Is Eating Fatty Food Actually Bad for Me?

Eggs benedict, a high-fat breakfast choice. If you’re like most people, you’ve probably heard that fat is bad for you. But, is it true?
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You've probably heard that fat is bad for you. Food manufacturers market and sell fat-free and low-fat products. Restaurants trim fat off meat. And when folks like Dr. Robert Atkins said we should eat more fat and less cereal, they were shouted down by a legion of nutritional experts.

Back in 1973, Atkins was called in front of Congress to defend his diet. One senator told Atkins he had "impugned the reputations" of the doctors who preached that the best way to lose weight was to avoid fatty foods. The American Medical Association attacked Atkins's low-carb diet as a ''bizarre regimen."


The medical establishment went all-out against fat a decade later. In 1985 the National Heart, Lung, and Blood Institute launched a successful national program aimed at reducing cholesterol, which included an effort to get people to lower their saturated fat intake. The notion that people should eat less fat to stay healthy was so seemingly intuitive that it caught on.

Today fat is still looked down upon. The governments of both the United States and Great Britain encourage their citizens to eat less saturated fat. "Consumer Reports" labels saturated fats as "bad." They're hardly alone. Mainstream health experts seldom go on TV and tell people to eat more fat. Food manufacturers never slap "Now with Extra Fat!" on food packaging. There is no McDonald's McFat Burger. The First Lady has yet to launch a "Let's Eat More Fat!" campaign.


In the refrigerator of justice, fat is one of the bad guys.

Or is it?

A funny thing happened on the way to lowering America's cholesterol. America's high blood cholesterol and consumption of saturated and total fats decreased while its obesity continued to rise.

America is eating less fat, and it's getting fatter.


How can that be?

Total fat in any food, or in the diet, should be ignored. One should focus on eating more healthy foods.

Dariush Mozaffarian, Harvard School of Public Health

Let's Take Another Look at Fats

Woman eating a hamburger. Red meat contains a fairly high amount of saturated fat. One 3-ounce hamburger contains 4.5 grams of saturated fat.
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When health experts rallied against fat in the 1980s, they were working with the data they had. The case against saturated fat in particular was that it had far more calories than other food groups and it raised LDL, the bad cholesterol.


New research is available, and it says that if one removes saturated fat from one's diet, it needs to be replaced with something healthier. For a long time, we didn't make a healthy swap. Many of us still haven't.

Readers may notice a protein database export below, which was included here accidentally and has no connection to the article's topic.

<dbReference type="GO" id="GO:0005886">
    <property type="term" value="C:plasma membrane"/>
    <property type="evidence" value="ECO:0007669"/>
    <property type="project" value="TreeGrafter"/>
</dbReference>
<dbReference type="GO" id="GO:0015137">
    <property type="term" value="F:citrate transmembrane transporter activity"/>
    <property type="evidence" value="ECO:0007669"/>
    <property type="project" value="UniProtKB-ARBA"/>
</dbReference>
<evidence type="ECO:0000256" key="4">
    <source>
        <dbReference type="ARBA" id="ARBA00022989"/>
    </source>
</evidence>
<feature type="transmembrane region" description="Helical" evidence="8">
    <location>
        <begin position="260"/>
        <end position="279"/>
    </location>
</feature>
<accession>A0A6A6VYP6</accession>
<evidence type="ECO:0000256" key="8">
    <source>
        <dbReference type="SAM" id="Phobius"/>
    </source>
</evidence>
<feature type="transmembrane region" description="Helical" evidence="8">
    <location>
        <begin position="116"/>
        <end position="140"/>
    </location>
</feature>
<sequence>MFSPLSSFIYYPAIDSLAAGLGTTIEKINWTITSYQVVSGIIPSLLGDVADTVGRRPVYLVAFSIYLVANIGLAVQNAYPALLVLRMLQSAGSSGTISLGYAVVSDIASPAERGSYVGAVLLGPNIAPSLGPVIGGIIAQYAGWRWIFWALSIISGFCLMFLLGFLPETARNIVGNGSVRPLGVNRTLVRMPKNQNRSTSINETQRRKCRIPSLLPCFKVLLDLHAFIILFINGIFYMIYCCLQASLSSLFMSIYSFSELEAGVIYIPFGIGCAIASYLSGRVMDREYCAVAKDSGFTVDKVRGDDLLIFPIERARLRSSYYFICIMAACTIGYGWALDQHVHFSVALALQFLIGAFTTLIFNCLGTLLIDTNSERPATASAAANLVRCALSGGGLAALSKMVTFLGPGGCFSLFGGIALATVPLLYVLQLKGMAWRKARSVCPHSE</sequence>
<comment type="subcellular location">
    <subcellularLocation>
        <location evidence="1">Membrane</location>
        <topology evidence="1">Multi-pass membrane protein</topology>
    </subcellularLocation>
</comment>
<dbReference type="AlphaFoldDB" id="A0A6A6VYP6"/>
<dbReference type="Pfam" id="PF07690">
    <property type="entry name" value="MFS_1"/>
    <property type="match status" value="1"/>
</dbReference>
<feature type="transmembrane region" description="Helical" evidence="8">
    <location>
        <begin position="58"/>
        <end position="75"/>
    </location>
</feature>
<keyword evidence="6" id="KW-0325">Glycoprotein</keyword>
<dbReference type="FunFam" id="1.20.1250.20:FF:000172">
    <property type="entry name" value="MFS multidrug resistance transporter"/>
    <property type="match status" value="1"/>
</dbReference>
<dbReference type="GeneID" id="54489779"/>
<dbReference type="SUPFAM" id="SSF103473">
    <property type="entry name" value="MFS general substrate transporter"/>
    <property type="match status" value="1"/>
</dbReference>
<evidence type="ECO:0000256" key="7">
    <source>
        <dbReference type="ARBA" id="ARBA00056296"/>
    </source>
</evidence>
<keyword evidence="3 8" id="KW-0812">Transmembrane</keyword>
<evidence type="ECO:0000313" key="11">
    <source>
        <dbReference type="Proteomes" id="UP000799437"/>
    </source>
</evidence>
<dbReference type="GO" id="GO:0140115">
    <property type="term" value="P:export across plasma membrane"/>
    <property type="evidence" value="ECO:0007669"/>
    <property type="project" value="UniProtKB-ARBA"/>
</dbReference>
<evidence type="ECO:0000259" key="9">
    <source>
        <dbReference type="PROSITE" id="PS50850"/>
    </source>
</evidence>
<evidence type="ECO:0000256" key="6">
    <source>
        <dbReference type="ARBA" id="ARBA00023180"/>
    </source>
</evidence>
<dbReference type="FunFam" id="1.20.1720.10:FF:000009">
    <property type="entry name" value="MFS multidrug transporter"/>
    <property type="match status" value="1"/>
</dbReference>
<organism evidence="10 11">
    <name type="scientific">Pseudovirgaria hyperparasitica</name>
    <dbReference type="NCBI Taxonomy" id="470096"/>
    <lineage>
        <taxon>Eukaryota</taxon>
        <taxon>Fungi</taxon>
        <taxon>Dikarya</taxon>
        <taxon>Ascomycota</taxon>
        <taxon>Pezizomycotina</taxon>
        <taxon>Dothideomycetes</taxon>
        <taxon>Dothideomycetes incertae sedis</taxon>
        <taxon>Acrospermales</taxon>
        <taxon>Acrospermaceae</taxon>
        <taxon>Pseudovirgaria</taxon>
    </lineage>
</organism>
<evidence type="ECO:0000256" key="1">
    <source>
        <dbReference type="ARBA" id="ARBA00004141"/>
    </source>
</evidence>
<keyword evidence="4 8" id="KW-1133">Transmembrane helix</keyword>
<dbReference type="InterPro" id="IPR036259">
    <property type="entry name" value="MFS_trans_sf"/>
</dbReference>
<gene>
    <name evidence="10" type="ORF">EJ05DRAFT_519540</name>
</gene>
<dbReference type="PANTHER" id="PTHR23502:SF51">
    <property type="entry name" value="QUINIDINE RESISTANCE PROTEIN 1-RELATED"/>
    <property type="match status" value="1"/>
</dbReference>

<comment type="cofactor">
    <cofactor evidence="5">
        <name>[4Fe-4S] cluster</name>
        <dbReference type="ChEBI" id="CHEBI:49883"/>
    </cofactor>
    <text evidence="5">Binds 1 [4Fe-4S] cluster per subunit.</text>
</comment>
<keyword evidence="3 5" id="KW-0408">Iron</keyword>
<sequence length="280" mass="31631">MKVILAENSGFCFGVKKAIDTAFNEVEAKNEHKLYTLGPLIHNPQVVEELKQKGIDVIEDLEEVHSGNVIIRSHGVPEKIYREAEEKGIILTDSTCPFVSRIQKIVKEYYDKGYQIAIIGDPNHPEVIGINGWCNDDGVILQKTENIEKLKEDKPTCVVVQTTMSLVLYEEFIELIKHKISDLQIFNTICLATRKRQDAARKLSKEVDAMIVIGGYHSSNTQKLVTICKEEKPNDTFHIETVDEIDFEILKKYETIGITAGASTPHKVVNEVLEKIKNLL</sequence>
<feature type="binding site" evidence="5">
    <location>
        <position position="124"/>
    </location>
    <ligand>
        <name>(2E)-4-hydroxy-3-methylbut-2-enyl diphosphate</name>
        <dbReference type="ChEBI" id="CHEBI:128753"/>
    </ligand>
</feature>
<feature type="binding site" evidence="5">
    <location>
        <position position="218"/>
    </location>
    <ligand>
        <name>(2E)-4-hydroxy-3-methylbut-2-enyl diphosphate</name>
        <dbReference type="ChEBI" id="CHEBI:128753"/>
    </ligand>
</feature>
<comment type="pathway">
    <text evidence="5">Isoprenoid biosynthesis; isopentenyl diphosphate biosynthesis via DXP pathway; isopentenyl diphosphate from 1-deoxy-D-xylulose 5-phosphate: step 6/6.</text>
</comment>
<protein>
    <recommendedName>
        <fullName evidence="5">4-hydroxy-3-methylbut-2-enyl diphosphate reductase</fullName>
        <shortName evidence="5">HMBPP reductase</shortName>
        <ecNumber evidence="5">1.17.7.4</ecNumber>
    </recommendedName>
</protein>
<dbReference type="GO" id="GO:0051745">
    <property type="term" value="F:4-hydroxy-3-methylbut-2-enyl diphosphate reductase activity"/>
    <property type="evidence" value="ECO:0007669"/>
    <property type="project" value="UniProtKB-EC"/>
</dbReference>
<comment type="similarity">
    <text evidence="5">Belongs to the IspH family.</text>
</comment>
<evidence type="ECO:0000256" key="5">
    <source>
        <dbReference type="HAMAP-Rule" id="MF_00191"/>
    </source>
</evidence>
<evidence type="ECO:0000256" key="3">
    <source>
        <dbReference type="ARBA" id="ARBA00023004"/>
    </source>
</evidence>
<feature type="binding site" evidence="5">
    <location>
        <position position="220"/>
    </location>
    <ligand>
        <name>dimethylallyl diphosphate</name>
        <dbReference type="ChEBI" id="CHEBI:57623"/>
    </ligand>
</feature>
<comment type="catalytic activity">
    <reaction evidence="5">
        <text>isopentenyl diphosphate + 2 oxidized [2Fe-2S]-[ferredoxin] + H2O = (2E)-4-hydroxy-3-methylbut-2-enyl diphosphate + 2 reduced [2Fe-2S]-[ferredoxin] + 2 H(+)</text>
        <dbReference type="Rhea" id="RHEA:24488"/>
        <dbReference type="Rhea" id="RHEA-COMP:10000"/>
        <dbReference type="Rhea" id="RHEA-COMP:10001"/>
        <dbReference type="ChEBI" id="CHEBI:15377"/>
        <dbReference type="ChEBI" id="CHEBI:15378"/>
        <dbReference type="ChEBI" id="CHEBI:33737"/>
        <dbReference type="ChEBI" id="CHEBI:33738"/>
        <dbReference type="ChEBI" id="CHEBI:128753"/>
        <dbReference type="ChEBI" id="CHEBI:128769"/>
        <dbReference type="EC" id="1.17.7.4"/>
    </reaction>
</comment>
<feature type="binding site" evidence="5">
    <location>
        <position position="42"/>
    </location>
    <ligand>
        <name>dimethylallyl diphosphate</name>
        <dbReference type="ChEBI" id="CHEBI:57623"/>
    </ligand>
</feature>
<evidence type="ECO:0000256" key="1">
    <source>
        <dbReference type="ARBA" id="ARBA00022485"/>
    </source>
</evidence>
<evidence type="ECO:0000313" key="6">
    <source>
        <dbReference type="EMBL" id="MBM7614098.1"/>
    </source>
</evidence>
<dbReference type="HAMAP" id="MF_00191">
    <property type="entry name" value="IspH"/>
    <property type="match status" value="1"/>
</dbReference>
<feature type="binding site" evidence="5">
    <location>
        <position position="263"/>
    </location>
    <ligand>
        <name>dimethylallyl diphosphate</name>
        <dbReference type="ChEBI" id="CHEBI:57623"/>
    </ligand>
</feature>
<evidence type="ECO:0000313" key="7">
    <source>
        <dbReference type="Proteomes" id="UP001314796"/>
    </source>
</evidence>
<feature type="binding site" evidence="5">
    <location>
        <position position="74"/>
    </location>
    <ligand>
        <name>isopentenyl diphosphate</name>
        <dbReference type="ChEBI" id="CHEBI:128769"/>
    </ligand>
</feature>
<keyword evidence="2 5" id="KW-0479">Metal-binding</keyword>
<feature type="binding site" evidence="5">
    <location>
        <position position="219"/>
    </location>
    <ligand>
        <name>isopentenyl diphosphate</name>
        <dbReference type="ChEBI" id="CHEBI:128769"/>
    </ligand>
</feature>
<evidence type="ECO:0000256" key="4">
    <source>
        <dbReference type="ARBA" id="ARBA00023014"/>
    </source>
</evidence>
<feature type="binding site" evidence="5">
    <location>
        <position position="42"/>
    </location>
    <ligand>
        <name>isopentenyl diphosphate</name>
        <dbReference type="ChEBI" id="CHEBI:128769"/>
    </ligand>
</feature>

Today, there is a consensus that polyunsaturated fats and monounsaturated fats are healthy. (See sidebar for details.) Saturated fats? The conventional wisdom says they're harmful, but that tells only part of the story.

In 2010 Patty Siri-Tarino, an associate staff scientist with Children's Hospital Oakland Research Institute, published a meta-analysis of the association between dietary saturated fat and risk of coronary heart disease, stroke and cardiovascular disease. The analysis looked at 21 separate epidemiological studies that met certain guidelines.

The conclusion: There is insufficient evidence to conclude that saturated fat raises the risk for stroke, coronary heart and cardiovascular disease. The researchers say more study is necessary to determine whether there are associations between the aforementioned health risks and saturated fat in specific age and sex subgroups.

"Very likely, the reason for the lack of association of saturated fat with cardiovascular disease was that people were replacing their saturated fat with carbohydrates," Siri-Tarino said. "When you increase carbohydrate in the diet, it can lead to a different problem. It can induce an atherogenic dyslipidemia. You think you're doing something healthy by decreasing saturated fat, but replacing it with carbohydrates, especially refined and processed carbs, is not going to help you."

Atherogenic dyslipidemia, according to the National Institutes of Health, comprises a triad of increased blood concentrations of small dense low-density lipoprotein particles, decreased high-density lipoprotein particles and increased triglycerides. It is a feature of obesity and a risk factor for cardiovascular disease.

Studies like this one shed light on the fact that public health experts' efforts to lower saturated fats and bad cholesterol to reduce heart disease may have led to an increase in atherogenic dyslipidemia, which is a risk factor for heart disease. It's possible that when we reduced saturated fats in our diets we replaced them with processed carbohydrates and didn't do ourselves any favors.

Replacing saturated fat with polyunsaturated fat is beneficial, according to research studies, although not all of them. What's evident is: there is still much to be learned about fat.